Thursday, August 29, 2013
Review: And the Mountains Echoed
And the Mountains Echoed by Khaled Hosseini
My rating: 2 of 5 stars
I read And the Mountains Echoed for my book club; it is not something I would have normally chosen on my own. I had read The Kite Runner and I enjoyed it, but it was so powerful, so touching, that I felt emotionally wrung out at the end. It was a little too traumatic for my tastes. So when I started this one, I anticipated the same tears, the same fall-in-love-with-a-character-only-to be-scarred-by-the-trauma-he-endures heartbreak. And when I found myself weeping on page 15, I felt sure that I was embarking on another emotional roller coaster. I was excited about the ride because the first fifteen pages of this book were pure magic.
And then, in my opinion, things went downhill from there.
My general review of And the Mountains Echoed, for those who have not read it is this: I can see why people would enjoy this book. It has interesting characters, poetic descriptions, and gut-wrenching tragedy on almost every page. (That's not really what I look for in a story, but there are plenty that do.) For me, however, Hosseini tried to do too much, and in the end he did too little. I cried on page 15 and I shed a couple of tears on the last page of the book (though I think at that point I was mainly just tired) but nowhere in the middle did it squeeze my heart. Instead of getting wrapped up in each character's drama, there were SO MANY, that I ended up just looking for the threads that would connect each anecdote to the whole and trying to keep up.
For those who have read the book and therefore know what I'm talking about, here are my top five frustrations with the novel. I would love to know other people's thoughts on these. *BEWARE—SPOILERS AHEAD*
1) Masooma: How come we never get a peek inside Masooma's head? So many characters in this book get to tell their side of the story, but Parwana's invalid sister gets no voice and a very unsatisfying end. Was she really calling for Parwana out in the desert? Or was it just the sound of her sister’s guilt on the wind? How did she die? Did she drift off into a peaceful opium haze? Or did she gasp of thirst and starvation? Or did an animal get to her before her demise? Maybe the book did not need her side of the story, but what about Nabi? He NEVER mentions his sister's death. Parwana married Saboor and Nabi visits them once a month in his fancy car. What was he told of Masooma's fate? Did Parwana lie to him or admit what she had done? Masooma's end was the loosest thread of the story for me.
2) Time: It bothered me that the sections were titled with dates and then the text inside them jumped around between years, sometimes even decades. It made the story hard to follow. The first time I noticed the abrupt transitions was on page 170, where the space between paragraphs covers six years of Idris's life.
3) Pari: The first Pari (Abdullah's little sister) was the focal point of the book. From the very beginning, we are waiting to get back to her life, to see what happened after she moved to France, to find out how and when she would reunite with her brother. When we do get back to her, the result is a little disappointing. The pages about her and her mother drag. And then, on page 222, Hosseini proceeds to sum up Pari's life in a long list. I don't understand it.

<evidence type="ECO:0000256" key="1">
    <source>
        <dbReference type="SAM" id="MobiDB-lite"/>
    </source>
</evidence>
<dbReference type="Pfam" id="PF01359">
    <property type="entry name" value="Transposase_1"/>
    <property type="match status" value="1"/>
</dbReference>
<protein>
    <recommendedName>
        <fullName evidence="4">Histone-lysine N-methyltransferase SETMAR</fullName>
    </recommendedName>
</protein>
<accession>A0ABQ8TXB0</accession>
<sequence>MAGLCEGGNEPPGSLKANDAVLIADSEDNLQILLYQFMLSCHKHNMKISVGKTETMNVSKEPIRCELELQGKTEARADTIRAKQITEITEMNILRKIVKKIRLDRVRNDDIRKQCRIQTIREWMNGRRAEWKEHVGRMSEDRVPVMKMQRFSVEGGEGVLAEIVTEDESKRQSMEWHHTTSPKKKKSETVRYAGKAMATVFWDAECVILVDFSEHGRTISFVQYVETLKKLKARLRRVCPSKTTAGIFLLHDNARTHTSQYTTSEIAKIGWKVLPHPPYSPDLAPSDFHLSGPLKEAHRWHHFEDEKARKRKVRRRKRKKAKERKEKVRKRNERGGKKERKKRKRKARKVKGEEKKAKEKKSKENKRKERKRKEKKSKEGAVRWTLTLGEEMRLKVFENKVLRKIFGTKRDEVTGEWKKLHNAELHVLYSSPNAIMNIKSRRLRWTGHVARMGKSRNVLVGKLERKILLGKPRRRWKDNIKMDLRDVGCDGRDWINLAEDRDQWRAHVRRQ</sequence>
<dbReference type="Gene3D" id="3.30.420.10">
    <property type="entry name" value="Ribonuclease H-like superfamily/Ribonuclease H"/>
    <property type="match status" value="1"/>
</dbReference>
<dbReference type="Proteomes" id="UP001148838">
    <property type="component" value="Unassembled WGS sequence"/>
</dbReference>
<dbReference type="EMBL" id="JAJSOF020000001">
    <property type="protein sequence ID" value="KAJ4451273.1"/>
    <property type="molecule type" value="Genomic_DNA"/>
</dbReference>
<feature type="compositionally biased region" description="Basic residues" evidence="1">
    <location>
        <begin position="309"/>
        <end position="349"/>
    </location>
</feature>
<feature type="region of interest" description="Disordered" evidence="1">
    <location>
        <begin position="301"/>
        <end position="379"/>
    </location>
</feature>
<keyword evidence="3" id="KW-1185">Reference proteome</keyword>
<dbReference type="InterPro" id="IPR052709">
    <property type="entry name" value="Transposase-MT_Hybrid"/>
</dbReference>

4) Perspective: Except for Saboor's bedtime story and Nabi's (long) letter, the book is told in third person from various characters' perspectives, and that made sense to me. Then, on page 279, it switches to first person, first for Markos's story and then for Abdullah's daughter Pari's section. The switch seemed unnecessary.
[BIG SPOILER ABOUT THE ENDING AHEAD]
5) The Box of Feathers: I was waiting for the box of feathers. I'm sure we all were. I figured that Pari would somehow dig it up from under the windmill when she visited Afghanistan (a visit to which few, if any, pages in the book are dedicated, strangely enough) or, later, I thought that poor Gholam might discover it by accident when his family lived near the windmill. I didn't realize that Abdullah had taken it with him. Although the end of the book attempts the bitter-sweetness of warmth and love and conclusion mixed with sadness and mystery, it just did not work for me. It’s understandable for Pari (the sister) to remember nothing of the box of feathers, but I don’t understand why it was a mystery to Pari (the daughter) as well. Because Abdullah was not a quiet, mysterious man. There were plenty of men in this story who had secrets and hid things from their families, but Abdullah wasn’t like that. He told stories, he plucked nightmares from heads, he shared his grief. From the time his daughter was a little girl, she knew about his beloved sister. She knew how much her namesake had meant to her father. She knew that the little girl had been sold and that her dad longed to reunite with her. So why wouldn't he have told her about Pari's love of feathers? He had only three years of memories of his sweet little sister—wouldn’t he have wanted to share them all with his daughter, to keep her memory alive? I think Abdullah would have shown his daughter the box of feathers and told her the story of each one. It makes no sense for this loving, open father to keep such a memory secret from his little girl, especially near the end of his life, when he knew he was losing his memory. It just didn't work.
There were beautiful passages in this novel, and many of the characters will no doubt stick with me. I can't even imagine tackling a story this big, and I admire Hosseini for telling so much of it so well. But, in the end, I wanted a simpler story and an ending that satisfied.
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